After the induction of stasis, the rats curled and were agitated, and demonstrated a reduced response to external stimuli. ST segment elevation proved that the induction of stasis was successful. The ST segment was elevated compared with control in the 0 h group, but the elevation was lower than the other treatment groups (Figure 1). The ST segment in the 1 h group continued to increase and the elevation amplitude increased significantly. The ST segment in the 3 h group continued to increase and part of the ECG demonstrated a T wave in a one-way curve. The ST segment in the 6 h group continued to increase but demonstrated no significant difference compared with that of the 3 h group. In the process of monitoring the ECG, some rats demonstrated atrioventricular block and ventricular premature beat-based arrhythmias, there was no group difference of this occurrence. Experimental groups assessed at different times after the induction of stasis (0, 1, 3 or 6 h after stasis); The control group rats were injected with saline (0.8 mL/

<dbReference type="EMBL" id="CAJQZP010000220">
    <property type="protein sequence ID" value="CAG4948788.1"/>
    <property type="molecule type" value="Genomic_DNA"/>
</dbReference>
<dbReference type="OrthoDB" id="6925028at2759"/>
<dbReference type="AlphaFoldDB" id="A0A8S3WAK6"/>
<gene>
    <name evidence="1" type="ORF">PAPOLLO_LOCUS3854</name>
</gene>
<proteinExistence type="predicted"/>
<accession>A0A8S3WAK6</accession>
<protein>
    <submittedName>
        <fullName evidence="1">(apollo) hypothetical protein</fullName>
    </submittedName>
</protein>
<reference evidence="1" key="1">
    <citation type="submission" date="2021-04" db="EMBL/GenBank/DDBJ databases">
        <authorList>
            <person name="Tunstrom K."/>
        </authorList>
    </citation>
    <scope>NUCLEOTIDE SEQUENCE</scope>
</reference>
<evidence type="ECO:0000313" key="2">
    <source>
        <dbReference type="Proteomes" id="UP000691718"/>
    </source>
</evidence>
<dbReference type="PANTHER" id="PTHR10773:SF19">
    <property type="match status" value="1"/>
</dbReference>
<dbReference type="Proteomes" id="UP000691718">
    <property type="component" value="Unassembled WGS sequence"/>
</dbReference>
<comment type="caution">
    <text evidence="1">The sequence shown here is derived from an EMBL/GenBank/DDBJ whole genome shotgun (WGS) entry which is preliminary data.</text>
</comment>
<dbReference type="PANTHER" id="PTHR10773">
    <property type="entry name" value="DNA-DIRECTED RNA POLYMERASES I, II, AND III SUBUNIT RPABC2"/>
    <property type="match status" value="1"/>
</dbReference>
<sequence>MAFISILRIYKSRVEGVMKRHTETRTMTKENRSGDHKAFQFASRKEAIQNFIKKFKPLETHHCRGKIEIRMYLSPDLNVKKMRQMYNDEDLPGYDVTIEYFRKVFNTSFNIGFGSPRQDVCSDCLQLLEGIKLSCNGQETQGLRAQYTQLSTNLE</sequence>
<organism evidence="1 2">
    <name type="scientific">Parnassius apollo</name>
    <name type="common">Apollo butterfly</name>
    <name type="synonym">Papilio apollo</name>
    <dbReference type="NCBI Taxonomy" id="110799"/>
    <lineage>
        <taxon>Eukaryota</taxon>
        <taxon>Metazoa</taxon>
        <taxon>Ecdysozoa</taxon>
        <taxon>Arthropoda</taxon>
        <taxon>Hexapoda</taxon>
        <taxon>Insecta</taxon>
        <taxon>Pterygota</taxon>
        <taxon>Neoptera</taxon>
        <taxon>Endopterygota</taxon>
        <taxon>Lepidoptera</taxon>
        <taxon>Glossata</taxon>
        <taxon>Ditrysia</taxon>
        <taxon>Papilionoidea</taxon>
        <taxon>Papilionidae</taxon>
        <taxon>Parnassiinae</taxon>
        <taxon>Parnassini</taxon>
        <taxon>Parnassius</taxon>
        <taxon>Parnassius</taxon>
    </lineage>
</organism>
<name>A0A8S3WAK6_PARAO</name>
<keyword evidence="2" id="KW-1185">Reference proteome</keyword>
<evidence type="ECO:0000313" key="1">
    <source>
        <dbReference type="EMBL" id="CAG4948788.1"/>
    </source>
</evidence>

100 g body weight) through the tail vein, and the remaining procedures were consistent with the other experimental groups.

HE staining of the myocardium